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2.5: The Hundred Years’ War

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    The plague happened near the beginning of the conflict between England and France remembered as the Hundred Years’ War, which lasted from 1337 – 1453. That conflict was not really one war, but instead consisted of a series of battles and shorter wars between the crowns of England and France interrupted by (sometimes fairly long) periods of peace.

    The war began because of simmering resentments and dynastic politics. The root of the problem was that the English kings were descendants of William the Conqueror, the Norman king who had sailed across the English Channel in 1066 and defeated the Anglo-Saxon king who then ruled England. From that point on, the royal and noble lines of England and France were intertwined, and as marriage between both nobles and royalty often took place across French - English lines, the inheritance of lands and titles in both countries was often a point of contention. The culture of nobility in both countries was so similar that the “English” nobles generally spoke French instead of English in day-to-day life.

    This confusion very much extended to the kings themselves. The English royal line (the Plantagenets) often enjoyed pledges of fealty from numerous “French” nobles, and “English” kings often thought of themselves as being as much French as English - King Richard the Lion-Hearted, for instance, spent most of his career in France battling for control of more French territory. Likewise, a large region in southwestern France, Aquitaine, was formally the property of the English royal line, with the awkward caveat that, while a given English king might be sovereign in England, his lordship of Aquitaine technically made him the vassal of whoever the French king happened to be. Thus, hundreds of years after William’s conquest, the royal and noble lines of England and France were often hard to distinguish from one another.

    The war began in the aftermath of the death of the French King Charles IV in 1328. The king of England, Edward III, was next in line for succession, but powerful members of the French nobility rejected his claim and instead pledged to give the crown to a French noble of the royal line named Philip VI. When Philip began passing judgments to do with the English-controlled territory of Aquitaine, Edward went to war, sparking the Hundred Years’ War itself.

    The war itself consisted of a series of raids and invasions by English forces punctuated by the occasional large battle. English kings and knights kept the war going because it was a way to enrich themselves – they would arrive in France with a moderately-sized force of armed men to loot and pillage. English forces tended to be better organized than were their French counterparts, so even France’s much greater wealth and size did prevent major English victories. The most famous of those victories was the Battle of Agincourt in 1415, in which a smaller English force decimated the elite French cavalry through effective use of longbows, a weapon that could transform an English peasant into more than the equal of a mounted French knight. The aftermath of Agincourt saw most of the French nobility accept the English king, Henry V, as the king of France. Henry V promptly died, however, and the conflict exploded into a series of alliances and counter-alliances between rival factions of English and French nobles (one French territory, Burgundy, even declared its independence from France and became a staunch English ally for a time).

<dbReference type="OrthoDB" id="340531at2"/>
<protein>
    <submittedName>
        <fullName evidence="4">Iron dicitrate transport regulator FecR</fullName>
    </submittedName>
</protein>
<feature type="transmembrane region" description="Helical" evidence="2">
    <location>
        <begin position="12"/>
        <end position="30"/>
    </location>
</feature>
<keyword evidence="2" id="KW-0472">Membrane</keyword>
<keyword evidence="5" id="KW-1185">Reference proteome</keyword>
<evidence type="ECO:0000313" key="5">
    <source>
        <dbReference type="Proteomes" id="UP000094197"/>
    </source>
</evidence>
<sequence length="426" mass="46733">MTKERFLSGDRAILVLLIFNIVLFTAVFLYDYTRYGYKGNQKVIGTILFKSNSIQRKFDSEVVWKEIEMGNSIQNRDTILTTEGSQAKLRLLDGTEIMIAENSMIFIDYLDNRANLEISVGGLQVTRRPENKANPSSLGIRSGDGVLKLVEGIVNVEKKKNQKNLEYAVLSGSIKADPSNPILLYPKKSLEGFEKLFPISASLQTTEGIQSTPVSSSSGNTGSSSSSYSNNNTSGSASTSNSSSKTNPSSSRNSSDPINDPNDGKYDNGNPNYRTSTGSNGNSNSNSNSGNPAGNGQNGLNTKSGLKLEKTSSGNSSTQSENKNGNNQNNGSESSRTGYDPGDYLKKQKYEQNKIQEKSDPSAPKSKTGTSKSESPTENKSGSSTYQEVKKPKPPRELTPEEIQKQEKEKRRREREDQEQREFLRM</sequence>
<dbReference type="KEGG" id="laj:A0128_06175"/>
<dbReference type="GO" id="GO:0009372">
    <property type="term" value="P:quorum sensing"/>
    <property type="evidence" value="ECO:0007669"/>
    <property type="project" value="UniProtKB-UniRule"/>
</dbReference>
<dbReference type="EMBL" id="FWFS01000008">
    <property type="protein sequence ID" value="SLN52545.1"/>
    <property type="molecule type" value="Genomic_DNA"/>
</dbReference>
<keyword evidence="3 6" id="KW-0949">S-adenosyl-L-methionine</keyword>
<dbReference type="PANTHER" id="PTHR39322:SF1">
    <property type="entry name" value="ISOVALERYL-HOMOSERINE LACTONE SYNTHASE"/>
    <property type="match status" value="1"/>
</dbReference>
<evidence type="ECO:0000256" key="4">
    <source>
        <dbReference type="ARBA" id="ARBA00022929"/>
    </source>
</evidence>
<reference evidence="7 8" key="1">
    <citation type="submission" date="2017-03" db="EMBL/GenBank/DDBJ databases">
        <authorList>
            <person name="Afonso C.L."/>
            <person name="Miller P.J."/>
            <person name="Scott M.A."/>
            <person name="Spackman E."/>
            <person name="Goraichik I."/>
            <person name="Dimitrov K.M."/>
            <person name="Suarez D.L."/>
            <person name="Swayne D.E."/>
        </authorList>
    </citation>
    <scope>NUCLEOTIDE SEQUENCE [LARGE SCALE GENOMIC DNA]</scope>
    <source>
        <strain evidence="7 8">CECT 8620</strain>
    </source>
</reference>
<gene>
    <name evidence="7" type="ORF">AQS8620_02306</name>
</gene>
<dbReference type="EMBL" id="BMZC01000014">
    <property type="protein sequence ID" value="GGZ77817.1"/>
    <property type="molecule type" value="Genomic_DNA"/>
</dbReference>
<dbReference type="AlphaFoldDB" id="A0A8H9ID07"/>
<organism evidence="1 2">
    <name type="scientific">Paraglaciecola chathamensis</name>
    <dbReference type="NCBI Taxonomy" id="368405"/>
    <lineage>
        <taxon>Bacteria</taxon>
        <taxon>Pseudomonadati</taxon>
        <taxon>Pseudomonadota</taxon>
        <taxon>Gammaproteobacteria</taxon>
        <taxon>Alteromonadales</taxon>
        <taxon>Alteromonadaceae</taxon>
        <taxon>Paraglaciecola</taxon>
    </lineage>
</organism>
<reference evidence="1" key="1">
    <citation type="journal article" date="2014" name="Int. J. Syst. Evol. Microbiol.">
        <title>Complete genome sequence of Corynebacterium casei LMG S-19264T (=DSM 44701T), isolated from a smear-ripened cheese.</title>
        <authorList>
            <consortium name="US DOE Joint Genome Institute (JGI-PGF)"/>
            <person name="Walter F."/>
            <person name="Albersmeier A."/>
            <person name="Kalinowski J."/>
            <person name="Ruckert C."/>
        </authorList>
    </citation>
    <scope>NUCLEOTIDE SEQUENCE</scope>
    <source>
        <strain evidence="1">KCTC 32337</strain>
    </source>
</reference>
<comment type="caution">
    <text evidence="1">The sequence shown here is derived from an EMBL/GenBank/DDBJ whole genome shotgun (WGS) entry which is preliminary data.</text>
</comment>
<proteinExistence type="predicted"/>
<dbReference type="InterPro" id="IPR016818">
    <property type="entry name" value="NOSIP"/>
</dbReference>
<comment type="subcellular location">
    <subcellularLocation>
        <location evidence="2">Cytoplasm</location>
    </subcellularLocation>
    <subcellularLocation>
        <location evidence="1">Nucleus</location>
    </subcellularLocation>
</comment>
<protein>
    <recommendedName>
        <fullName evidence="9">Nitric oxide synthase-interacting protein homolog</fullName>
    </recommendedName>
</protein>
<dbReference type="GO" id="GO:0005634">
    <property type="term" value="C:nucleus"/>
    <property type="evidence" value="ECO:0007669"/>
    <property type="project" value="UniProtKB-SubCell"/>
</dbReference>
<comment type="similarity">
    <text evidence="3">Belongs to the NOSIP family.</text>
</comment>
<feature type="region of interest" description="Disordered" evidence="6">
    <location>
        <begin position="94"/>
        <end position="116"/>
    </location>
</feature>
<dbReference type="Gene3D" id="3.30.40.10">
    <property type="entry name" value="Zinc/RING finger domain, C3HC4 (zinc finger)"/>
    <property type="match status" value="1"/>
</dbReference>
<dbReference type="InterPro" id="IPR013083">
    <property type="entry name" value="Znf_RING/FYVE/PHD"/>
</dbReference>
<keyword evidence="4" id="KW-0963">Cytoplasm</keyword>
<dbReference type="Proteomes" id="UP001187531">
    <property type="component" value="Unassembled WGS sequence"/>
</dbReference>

Decades into the war, the French received an unexpected boost in their fortunes thanks to the intervention of one of the future patron saints of France itself: Joan of Arc. Joan was an illiterate peasant girl who walked into the middle of the conflict in 1429, supporting the French Dauphin (heir) Charles VII. Joan reported that she had received a vision from God commanding her to help the French achieve victory against the invading English. French forces rallied around Joan, with Joan herself surviving several battles (her personal tactic consisted of praying for victory from horseback in the midst of battles - her survival was itself a major boost to French morale). Buoyed by the sense that God was on their side, French forces prevailed. Even though she was soon captured and handed over to the English for trial and execution as a witch by the Burgundians, Joan became a martyr to the French cause and, eventually, one of the most significant French nationalist symbols. By 1453, the French forces finally ended the English threat.

    Jean of Arc on a white horse in armor.
    Figure 2.5.1: An illustration of Joan of Arc from 1505, just under 60 years after the end of the war.

    The war had a devastating effect on France. Between the fighting and the plague, its population declined by half. Many French regions suffered economically as luxury trades shut down and whole regions were devastated by the fighting. The French crown introduced new taxes, such as the Gabelle (a tax on salt) and the Taille (a household tax) that further burdened commoners. On the cultural front, the English monarchy and nobility severed their ties with France and high English culture began to self-consciously reshape itself as distinctly English rather than French, leading among other things to the use of the English language as the language of state and the law for the first time.

    This page titled 2.5: The Hundred Years’ War is shared under a CC BY-NC-SA 4.0 license and was authored, remixed, and/or curated by Christopher Brooks via source content that was edited to the style and standards of the LibreTexts platform.